The phrase “tipping point” is not a good one when it comes to climate change. We reached one recently when atmospheric concentrations of carbon dioxide reached 400ppm, a historic high that shows how quickly humanity has transformed the atmosphere.
As revealed in a new study in the journal Nature, we are poised to tip over another. According to the Yale University-led research, the current rate of warming will unleash around 55 billion tonnes (60.6 billion tons) of carbon trapped in soil into the atmosphere.
Specifically, an extra 1°C (1.8°F) of warming – something many experts, including those in this instance, think will happen by around 2050 – will have the effect of placing another United States’ worth of emissions into the sky.
These striking conclusions were reached using predictive models based on 20 years of soil samples. The team primarily focused on the under-investigated Arctic region, whose soils have millennia’s worth of trapped carbon within them.
“Carbon stores are greatest in places like the Arctic and the sub-Arctic, where the soil is cold and often frozen,” lead author Thomas Crowther, a former postdoctoral researcher at Yale, said in a statement. “In those conditions, microbes are less active and so carbon has been allowed to build up over many centuries.
“But as you start to warm, the activities of those microbes increase, and that’s when the losses start to happen,” he added, before noting that “the scary thing is, these cold regions are the places that are expected to warm the most under climate change.”
Such a sudden carbon release could trigger runaway climate change, wherein the warming accelerates the carbon release, which in turn further accelerates warming. This is known as a “positive feedback cycle,” and it’s potentially irreversible. Although it's not clear how likely such a scenario actually is, it's certainly a possibility.
Explaining the new study's results. NIOO KNAW via YouTube
One of the most underreported aspects of climate change, these cycles describe any process that is self-amplifying, and the soil’s release of carbon– in the form of carbon dioxide– is just one of many.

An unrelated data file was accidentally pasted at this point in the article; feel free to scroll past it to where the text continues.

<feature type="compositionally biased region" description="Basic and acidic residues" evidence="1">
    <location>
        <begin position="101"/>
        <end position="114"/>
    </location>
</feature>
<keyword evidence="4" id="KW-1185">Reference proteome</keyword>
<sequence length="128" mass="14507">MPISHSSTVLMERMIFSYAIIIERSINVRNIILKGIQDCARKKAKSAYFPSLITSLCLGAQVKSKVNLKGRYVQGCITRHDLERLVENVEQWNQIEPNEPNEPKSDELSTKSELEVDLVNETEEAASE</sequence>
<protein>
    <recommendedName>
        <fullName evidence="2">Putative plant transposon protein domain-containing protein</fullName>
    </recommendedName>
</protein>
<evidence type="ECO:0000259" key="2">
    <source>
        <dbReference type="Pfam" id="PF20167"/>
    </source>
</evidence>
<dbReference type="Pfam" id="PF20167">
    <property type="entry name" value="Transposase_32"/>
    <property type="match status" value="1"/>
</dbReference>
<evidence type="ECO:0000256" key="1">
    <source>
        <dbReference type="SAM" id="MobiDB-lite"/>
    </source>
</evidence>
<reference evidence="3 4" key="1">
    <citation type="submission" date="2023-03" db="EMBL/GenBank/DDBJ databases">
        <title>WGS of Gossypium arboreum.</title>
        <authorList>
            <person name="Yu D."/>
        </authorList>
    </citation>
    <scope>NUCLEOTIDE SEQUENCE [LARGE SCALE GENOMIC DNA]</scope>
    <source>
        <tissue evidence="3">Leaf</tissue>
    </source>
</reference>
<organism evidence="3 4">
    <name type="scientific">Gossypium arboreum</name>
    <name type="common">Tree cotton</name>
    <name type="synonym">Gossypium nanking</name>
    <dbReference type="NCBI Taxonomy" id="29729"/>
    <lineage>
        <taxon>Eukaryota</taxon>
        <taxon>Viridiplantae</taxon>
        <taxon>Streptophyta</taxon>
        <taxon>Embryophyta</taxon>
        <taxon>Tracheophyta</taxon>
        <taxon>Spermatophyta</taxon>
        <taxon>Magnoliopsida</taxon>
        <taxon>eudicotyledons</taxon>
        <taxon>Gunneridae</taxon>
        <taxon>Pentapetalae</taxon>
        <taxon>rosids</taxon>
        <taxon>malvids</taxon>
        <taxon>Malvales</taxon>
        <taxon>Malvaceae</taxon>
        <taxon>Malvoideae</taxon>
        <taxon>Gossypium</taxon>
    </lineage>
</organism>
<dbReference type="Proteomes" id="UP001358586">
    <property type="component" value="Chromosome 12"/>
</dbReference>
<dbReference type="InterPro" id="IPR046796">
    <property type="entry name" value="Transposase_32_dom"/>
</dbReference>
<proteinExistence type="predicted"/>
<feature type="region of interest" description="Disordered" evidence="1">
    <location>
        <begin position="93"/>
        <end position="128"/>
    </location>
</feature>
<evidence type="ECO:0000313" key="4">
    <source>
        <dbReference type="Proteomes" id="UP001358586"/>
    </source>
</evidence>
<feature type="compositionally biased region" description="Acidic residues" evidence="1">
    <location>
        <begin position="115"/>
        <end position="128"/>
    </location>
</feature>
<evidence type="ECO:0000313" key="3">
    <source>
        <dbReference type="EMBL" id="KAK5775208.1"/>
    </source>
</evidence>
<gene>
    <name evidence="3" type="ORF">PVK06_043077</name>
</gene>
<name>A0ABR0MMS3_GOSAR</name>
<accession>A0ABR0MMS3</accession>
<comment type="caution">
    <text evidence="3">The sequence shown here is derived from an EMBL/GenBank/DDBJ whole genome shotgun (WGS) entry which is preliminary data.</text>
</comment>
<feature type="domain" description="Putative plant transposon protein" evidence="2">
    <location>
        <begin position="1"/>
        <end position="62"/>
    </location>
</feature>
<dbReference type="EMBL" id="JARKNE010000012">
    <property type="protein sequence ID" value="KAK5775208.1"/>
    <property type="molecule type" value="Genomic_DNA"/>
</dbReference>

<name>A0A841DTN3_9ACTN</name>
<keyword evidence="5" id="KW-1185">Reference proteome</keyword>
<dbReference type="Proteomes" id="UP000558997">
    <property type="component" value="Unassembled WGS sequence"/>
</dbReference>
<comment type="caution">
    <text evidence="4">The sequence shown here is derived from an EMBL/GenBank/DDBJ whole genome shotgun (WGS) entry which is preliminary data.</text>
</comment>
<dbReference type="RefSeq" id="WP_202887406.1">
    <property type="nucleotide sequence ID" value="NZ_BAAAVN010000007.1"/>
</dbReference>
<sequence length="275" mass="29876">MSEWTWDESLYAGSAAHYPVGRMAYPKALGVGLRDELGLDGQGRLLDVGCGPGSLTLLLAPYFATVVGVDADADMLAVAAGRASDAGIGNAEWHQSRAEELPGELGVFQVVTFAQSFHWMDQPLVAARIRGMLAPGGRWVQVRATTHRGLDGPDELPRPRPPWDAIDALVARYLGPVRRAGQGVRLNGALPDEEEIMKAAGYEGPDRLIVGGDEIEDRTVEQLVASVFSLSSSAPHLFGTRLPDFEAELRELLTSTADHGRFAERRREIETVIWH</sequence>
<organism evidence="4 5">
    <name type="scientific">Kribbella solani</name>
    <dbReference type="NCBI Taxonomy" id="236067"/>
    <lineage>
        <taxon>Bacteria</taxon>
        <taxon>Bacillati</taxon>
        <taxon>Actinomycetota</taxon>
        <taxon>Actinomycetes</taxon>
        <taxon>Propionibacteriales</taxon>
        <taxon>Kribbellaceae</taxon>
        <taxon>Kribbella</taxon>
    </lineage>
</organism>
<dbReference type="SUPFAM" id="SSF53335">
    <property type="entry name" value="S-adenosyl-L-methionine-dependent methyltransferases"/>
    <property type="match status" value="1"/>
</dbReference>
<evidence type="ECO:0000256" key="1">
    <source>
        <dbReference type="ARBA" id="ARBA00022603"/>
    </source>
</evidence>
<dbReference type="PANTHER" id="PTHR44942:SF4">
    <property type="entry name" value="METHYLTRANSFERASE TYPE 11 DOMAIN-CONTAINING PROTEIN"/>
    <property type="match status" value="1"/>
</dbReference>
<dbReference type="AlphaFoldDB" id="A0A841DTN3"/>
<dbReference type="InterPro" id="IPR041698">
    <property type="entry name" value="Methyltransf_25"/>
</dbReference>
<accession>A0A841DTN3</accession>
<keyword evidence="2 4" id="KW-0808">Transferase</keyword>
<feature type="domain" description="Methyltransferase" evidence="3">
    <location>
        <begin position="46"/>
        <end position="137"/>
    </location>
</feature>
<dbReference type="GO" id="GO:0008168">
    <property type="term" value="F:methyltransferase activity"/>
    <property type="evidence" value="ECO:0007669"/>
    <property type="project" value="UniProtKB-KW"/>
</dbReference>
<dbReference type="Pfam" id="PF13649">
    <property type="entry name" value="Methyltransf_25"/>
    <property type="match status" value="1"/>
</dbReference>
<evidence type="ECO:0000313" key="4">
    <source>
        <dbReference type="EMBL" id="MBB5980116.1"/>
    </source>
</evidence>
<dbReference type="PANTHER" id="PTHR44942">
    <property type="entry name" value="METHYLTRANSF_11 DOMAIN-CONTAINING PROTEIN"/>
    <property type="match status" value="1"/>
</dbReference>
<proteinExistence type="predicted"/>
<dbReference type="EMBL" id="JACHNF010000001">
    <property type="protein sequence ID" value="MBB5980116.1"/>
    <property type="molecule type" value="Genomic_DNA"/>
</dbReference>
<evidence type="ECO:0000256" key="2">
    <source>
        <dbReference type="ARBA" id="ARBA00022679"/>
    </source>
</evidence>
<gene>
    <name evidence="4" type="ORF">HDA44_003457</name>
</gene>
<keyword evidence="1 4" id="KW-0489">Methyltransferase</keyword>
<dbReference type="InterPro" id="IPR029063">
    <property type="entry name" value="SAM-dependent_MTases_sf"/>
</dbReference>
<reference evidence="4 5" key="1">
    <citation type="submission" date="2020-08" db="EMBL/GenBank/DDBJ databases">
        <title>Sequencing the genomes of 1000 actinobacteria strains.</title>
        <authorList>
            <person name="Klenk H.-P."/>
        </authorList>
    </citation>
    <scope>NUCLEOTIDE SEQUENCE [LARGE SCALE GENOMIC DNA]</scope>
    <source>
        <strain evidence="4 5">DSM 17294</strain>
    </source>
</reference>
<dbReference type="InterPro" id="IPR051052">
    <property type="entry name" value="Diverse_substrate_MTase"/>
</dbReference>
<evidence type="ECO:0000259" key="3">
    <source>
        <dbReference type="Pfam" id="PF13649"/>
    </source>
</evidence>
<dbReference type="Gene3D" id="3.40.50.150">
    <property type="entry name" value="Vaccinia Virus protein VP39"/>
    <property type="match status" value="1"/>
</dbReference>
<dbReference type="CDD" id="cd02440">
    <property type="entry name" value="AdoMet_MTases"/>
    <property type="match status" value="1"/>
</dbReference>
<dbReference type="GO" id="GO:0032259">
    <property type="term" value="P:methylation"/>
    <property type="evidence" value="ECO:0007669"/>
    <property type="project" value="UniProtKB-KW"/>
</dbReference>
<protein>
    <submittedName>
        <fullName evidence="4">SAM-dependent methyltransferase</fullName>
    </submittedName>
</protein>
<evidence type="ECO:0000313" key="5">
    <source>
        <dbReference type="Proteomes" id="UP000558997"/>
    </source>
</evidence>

Imagine you have a bonfire going – that represents climate change. Now, imagine you have individual cans of fuel. These fuel cans are positive feedback cycles, like carbon trapped in soil. We do not want to throw them onto an already raging bonfire, but we’re about to.
Positive feedback cycles can be found all over the planet.
Take the Arctic, for example. When there’s less sea ice, there’s more water, and water absorbs a lot more heat and stores it for long periods of time. This means that more ice melts, and so on and so forth. This is one of the reasons the Arctic is warming twice as fast as the rest of the world.
The Arctic’s permafrost could also trigger another positive feedback cycle. This potent greenhouse gas – shorter lived in our atmosphere than carbon dioxide, but magnitudes more effective at trapping heat – appears when microbes, under low-oxygen conditions, break down organic matter and release it as a biproduct.
If this escapes into the sky in vast enough quantities, this could induce a sudden warming. This will then potentially unleash more methane, and the new positive feedback cycle could possibly begin. Again, it's good to be clear, however, that a lot of uncertainty exists as to how plausible this particular scenario actually is too.
In any case, the problem with positive feedback cycles is that, by their nature, they are incredibly difficult to stop. Just to give a rather extreme example of this, a lack of water, accumulating carbon dioxide and a runaway greenhouse effect is the reason that Venus is now an incredible hot world. Once it began in earnest, it was inexorable.
Thanks to our oceans absorbing an unfathomable amount of greenhouse gases, Earth has not, and will not, turn into Venus. However, warmer waters hold less carbon dioxide than colder waters, and the oceans are definitely getting warmer.
Another positive feedback cycle could be about to begin. Another can of fuel on the bonfire.
The Arctic contains a lot of locked-up carbon. Gregory A. Pozhvanov/Shutterstock